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Aggronymph - Far Away as we Fade
Written by C.   
Saturday, 09 July 2016

Aggronymph - CD Review
Far Away as we Fade

Aggronymph - Far Away as we Fade 

 

CD Info:
Album: Far Away as we Fade
Artist: Aggronymph
Genre: Gothic/industrial metal
Language: English/Chinese/French
Label: Sugo Music Group
Tracks: 11 Total time: 39:19
Rating: 9 of 10

As femme-metal continues to span far and wide across the world, it has lengthened its reach all the way to China, where the current members of the band Aggronymph reside. Starting in Bangladesh in 2009, the band has gone through lineup changes, name changes, and changes of locale before finally settling in the town of Yichang.

The band’s first taste of public recognition came by way of the compilation album Crossing the Borders, which also featured other big names on the scene such as Epica. From there, a debut album, Shivers in my Veins, was released in early 2015; with a follow-up EP, The Black Album, later that year. In 2016, the band has released their third offering, Far Away as we Fade: featuring some cover tunes and guest vocalists to round out the band’s already-diverse sound; a sound which is described as having been influenced by bands all the way from Lacuna Coil and Nightwish to HIM and The 69 Eyes all the way to Skrillex and Armin van Buuren. When a band cites musical influences that far across the board, that automatically piques my curiosity!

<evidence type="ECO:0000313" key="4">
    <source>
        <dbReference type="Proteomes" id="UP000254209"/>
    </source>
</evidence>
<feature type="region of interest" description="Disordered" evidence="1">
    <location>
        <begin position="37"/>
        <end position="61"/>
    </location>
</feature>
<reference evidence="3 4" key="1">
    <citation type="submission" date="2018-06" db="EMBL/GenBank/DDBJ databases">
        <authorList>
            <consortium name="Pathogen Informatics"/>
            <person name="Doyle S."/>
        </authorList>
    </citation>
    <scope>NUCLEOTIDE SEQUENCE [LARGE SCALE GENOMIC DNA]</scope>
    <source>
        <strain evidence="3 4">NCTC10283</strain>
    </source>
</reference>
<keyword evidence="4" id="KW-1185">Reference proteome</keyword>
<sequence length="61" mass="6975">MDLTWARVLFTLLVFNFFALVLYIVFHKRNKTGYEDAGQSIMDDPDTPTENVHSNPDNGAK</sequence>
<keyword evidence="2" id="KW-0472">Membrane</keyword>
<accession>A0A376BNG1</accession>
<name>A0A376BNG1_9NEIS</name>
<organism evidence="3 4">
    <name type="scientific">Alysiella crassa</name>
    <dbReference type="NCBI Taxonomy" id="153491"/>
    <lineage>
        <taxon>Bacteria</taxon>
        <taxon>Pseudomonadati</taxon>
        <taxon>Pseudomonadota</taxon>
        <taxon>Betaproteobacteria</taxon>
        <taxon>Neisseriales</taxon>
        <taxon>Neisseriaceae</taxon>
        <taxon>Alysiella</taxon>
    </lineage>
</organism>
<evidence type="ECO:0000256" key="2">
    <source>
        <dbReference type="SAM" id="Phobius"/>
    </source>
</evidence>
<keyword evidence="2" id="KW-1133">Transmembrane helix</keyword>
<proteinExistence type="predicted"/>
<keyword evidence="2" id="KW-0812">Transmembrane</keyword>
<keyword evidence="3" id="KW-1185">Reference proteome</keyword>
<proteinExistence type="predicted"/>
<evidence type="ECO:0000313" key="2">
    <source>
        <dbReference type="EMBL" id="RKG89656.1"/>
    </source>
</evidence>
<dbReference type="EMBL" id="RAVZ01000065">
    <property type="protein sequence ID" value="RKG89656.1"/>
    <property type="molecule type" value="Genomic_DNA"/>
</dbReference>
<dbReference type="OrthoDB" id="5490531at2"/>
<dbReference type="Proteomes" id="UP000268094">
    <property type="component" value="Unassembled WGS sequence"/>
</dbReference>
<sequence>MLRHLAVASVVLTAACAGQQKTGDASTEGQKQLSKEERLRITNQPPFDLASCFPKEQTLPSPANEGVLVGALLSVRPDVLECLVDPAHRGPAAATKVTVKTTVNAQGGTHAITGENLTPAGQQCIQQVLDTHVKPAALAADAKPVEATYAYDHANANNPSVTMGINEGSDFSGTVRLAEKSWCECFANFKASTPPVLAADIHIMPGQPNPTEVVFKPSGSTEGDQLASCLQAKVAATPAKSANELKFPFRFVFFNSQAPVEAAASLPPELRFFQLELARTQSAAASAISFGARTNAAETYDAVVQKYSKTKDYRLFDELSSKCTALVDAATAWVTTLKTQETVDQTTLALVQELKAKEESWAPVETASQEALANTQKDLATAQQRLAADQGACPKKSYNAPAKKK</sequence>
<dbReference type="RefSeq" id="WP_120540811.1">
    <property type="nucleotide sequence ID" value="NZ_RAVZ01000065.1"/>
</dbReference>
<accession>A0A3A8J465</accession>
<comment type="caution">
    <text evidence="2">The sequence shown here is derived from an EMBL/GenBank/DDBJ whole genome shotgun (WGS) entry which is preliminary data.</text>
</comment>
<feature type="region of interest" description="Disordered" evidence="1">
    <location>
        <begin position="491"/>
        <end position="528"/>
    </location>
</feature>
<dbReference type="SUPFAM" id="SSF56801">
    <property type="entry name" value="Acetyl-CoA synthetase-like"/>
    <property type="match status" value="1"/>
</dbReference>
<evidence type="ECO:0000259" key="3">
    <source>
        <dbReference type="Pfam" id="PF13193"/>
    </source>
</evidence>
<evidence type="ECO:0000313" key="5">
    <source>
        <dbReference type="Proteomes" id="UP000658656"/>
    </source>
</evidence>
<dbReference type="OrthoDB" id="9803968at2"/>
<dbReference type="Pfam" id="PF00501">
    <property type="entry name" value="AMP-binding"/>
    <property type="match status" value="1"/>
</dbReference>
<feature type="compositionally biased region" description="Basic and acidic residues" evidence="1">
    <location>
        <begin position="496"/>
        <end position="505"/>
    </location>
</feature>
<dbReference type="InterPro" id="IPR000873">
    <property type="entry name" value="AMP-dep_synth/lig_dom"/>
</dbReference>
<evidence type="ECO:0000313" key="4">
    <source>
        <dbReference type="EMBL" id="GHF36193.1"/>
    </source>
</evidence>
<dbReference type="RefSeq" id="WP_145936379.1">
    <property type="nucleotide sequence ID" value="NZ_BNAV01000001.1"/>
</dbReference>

“Far Away as we Fade”: The title track starts things off, and it is a goth-inspired tune with pianos and the sound of falling rain in the background. A dark and doomy instrumental piece just a little over 2 minutes long, it perfectly sets the tone for the rest of the album.

“I Want You”: This would be a good choice for a single; Elain’s vocals are very reminiscent of Delain here. She has the same sort of power and emotion that Charlotte Wessels has in her vocal delivery. The growly male vocals are provided by guitarist/songwriter Saad Al Sami Arnob, and their harsh aggressiveness are a startling contrast to Elain’s high, sweet voice; but the two contrasting voices convey the heartache in the lyrical content quite well. It’s got all that gothic-metal flair, with just a touch of ‘90s alternative rock to give it that extra something.

“Thousand Tears”: The band’s industrial influences are heard clearly on this track, where Saad’s harsh vocals take the lead here. It’s an interesting mix of electronica, gothic rock, pop, and a little bit of nu-metal. A heavy track that would probably get a crowd going at shows.

“Time Will Tell”: Another track that hearkens to the band’s more nu-metal/electronic influences, including some rapping from guest vocalist Peter Curtis Bopenda and some singing in Chinese from guest vocalist LuLu. However, unlike your typical nu-metal song, this is not forceful rapping done over aggressive guitars and drums; this is a lot more melodic, and the rap flows with the music in an easy, mellow style.